Fairport, N.Y. — Two years ago this week, as the pandemic began, the Social Security Administration shut down most of its in-person services.

Ever since, anyone needing to get in touch with the agency had to call or go online.

For a lot of people, it seemed the safety net of Social Security was broken.

Stephanie Shirley certainly felt that way. The Fairport woman was forced to stop working after a breast cancer battle left her too disabled to do her job.

More than two years ago, she was approved for Social Security Disability, which became her financial lifeline. But in November, Social Security essentially cut her off, and demanded that she pay back more than $61,000 within 30 days.

“All of a sudden I get this letter telling me I owe them $61,000 dollars. The joke’s on them,” she explained.

For two years, the system worked for Shirley. She received Social Security Disability payments of about $1,800 a month.

Then, she received that letter, just weeks before Christmas.

“We are writing to give you new information about your benefits. We paid you $61,777 more in Social Security than you were due. Please refund this overpayment within 30 days,” it reads.

Stephanie Shirley reads from the letter she received from Social Security Disability. (WHAM photo)

Not only did Social Security ask for that money back, it also reduced her monthly benefit $219, which barely covers her Medicare premiums. She was left with $9 a month.

And while it appears to us this was simply a mistake on the part of Social Security, fixing it has been anything but simple.

“And the part that shocked me was we were talking to nobody,” said Rick Dastin.

Shirley turned to the retired business executive for help. He and his wife are her dear friends.

Dastin has been relentless in writing letters and calling Social Security. Long waits on hold usually end with the call being disconnected.

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“Even if we could get through once in a while, the people on the phone couldn’t help us. They had no power or authority. The people who had authority had no phone numbers. They had no contact information,” he said.

Dastin was quick to point out that he has empathy for the workers at Social Security, and that the system did work well for Stephanie at first.

Attorney Ida Comerford specializes in Social Security cases and is representing Shirley.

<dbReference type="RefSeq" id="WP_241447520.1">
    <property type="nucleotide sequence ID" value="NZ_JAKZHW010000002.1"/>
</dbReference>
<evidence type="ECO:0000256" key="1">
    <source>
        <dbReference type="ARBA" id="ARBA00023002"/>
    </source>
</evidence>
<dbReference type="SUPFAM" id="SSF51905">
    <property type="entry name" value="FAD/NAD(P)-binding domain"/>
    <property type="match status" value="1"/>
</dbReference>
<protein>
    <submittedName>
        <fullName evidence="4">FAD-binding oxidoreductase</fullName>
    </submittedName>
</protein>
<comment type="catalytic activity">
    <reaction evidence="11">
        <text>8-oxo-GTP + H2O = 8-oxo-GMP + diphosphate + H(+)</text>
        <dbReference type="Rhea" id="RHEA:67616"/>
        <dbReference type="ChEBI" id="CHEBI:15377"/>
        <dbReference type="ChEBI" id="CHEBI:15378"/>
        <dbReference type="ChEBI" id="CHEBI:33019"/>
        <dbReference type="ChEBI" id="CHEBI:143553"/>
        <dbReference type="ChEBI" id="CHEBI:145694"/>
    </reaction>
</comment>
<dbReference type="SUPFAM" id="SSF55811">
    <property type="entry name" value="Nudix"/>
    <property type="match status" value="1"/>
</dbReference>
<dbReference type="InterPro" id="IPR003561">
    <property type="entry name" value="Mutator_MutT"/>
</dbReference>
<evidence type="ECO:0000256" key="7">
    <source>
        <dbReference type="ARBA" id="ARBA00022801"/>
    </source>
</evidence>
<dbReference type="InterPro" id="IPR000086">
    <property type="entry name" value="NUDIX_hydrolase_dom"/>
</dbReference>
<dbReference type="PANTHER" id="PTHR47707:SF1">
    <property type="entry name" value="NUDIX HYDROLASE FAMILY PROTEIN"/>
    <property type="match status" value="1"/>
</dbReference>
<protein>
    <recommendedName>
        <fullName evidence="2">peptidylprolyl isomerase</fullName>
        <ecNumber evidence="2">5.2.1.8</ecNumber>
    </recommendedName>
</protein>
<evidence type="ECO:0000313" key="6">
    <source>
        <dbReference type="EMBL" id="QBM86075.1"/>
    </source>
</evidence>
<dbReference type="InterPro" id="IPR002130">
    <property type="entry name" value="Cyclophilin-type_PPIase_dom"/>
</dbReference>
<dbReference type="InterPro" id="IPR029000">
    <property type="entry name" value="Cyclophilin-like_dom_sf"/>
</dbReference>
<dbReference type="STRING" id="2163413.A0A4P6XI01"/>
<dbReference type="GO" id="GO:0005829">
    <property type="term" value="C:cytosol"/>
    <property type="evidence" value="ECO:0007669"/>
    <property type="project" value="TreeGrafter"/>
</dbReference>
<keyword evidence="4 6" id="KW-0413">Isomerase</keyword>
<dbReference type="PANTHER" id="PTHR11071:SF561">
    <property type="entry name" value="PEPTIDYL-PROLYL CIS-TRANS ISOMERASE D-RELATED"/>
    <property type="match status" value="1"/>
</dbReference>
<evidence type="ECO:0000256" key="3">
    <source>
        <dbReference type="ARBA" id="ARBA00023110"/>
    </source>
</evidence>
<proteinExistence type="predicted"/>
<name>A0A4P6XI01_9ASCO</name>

Q. “As long as you’ve been doing this, it’s never been worse?”

A. “It’s never been worse.”

Comerford considers Social Security workers to be her allies. But since the pandemic began, with many of them working from home, getting through to the right person has been nearly impossible. Resolving disputes can take months.

“So now we have people that are awarded, they got the stamp of approval that they meet the criteria for disability, and they’re not getting paid.”

In Shirley case, Social Security claimed she was also receiving worker’s compensation, so it reduced her benefit to almost nothing and asked for that $61,000 repayment. But Shirley, who was never injured at work, never applied for and never received worker’s comp.

Shirley’s breast cancer came with serious complications, requiring eight surgeries with more to come.

“I have no feeling in my fingers or my feet … and I’m in chronic pain, and this is for the rest of my life. I’m not going to get better,” she said.

Social Security’s customer service problems extend beyond closed officers and unanswered calls.

“We are seeing an epidemic in my office right now of Social Security generating letters in our cases and never sending us the letter,” Comerford said.

“They said they sent her four letters before they cut her off,” Dastin said. ” Well she didn’t get those letters.”

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“We asked them to resend the letters when we finally got through and she didn’t get those either,” Dastin said.

Shirley’s brother and sister have been paying her bills, keeping her in her home. She’s grateful. But also embarrassed to be so dependent.

“I’m 65 years old and I’m in a situation I never dreamed I’d be in. I never thought I’d stop working. Never,” she said.

UPDATE: Shirley reached out to 13WHAM Thursday afternoon. A direct deposit with everything she was owed just showed up in her account. And with some help from Rep. Joe Morelle’s office, her full benefits are back in place. But the frustrating long waits continue for others. 13WHAM is working on follow-up report to find out how and when these customer service problems will get fixed.

Read the full story on WHAM here: https://13wham.com/news/local/social-security-disability-saga-fairport-womans-fight

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